Agencies get on board for protection

The summer silly season was punctuated at the end of July with the government’s publication of draft guidelines on how the new local safeguarding children’s boards, a central plank in its children’s services reforms, will work when they come into force next April.

The statutory boards, which will replace area child protection committees, will have a much wider remit and involve a far greater range of agencies than their non-statutory predecessors.

There will be a heavy emphasis on prevention and promoting welfare. Within this the boards will be required to co-ordinate services and make sure that the member organisations are working effectively. But it is clear that protection will remain their key focus and only when that is sorted will boards be free to take on a wider remit.

For the first time, agencies such as youth offending teams, primary care trusts and the police will be legally required to co-operate in setting up, running and delivering the boards’ functions. Schools, FE colleges, children’s centres and the voluntary sector will also be important partners.

By April 2008, the boards will be required to review all child deaths and co-ordinate the response to unexpected child deaths through new child death overview panels. Everyone involved with a child’s care before or after their death will have to submit all relevant paperwork to the panel, and every primary care trust should have a named consultant paediatrician available to give advice on such deaths.

Where abuse or neglect is known or suspected to be a factor in a child’s death, boards will take over responsibility for undertaking serious case reviews to look at professionals’ and organisations’ involvement with the child and their family. Each relevant service must review its involvement with the child and family, and the board will then commission an overview report that will analyse the findings and make recommendations.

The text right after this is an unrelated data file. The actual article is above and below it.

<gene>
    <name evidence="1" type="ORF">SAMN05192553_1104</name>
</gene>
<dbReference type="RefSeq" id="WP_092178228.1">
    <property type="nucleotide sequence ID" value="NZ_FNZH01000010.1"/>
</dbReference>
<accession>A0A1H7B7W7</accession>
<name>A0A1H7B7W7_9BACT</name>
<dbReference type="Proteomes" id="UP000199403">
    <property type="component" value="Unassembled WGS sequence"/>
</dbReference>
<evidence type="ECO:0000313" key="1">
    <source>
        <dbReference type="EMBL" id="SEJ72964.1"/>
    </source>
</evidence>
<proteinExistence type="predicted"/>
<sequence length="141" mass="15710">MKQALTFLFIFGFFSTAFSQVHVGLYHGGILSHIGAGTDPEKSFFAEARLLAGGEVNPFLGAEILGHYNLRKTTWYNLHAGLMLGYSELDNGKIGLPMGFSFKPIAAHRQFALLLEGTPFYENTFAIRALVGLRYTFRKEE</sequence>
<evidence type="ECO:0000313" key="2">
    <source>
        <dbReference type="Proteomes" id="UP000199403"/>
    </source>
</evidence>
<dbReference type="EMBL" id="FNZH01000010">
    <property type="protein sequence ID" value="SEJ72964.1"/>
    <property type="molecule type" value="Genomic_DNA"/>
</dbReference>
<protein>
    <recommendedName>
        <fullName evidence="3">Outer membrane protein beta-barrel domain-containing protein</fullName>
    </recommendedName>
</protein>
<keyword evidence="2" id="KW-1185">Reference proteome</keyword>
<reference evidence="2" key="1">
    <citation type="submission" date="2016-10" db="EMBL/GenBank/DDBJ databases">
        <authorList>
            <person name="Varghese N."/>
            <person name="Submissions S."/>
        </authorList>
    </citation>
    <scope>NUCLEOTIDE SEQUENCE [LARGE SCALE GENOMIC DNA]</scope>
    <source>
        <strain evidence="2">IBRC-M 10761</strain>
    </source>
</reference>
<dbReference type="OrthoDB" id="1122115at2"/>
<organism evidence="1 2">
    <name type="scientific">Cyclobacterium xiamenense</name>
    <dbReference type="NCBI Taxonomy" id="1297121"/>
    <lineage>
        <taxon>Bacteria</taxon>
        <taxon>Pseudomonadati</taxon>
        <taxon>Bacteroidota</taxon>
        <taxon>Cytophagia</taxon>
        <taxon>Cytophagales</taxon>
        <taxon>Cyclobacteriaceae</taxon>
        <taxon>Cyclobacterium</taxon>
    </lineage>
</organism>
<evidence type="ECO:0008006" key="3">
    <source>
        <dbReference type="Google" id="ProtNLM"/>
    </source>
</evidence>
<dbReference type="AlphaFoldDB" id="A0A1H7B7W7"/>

While much in the guidance has been welcomed concerns remain, notably around whether the costs of the new boards will be adequately met.

There is also anxiety around the risk posed during the transition period when authorities will effectively be running two child protection systems in tandem.

Key points for boards

  • Councils will be responsible for appointing the board chair, but those appointed do not necessarily have to be a senior officer of the local authority.
  • Boards will have a key role in co-ordinating and devising multi-agency child protection training.
  • Boards should consider leading on tackling bullying and domestic violence.
  • Partner agencies will continue to be regulated by their individual inspectorates, but the LSCBs will be covered by three-yearly joint area reviews, which will focus on whether they have co-ordinated child protection work in their area effectively.
  • Primary care trusts will have a legal duty to be involved in, and committed to, the work of the boards at an appropriate level of seniority.

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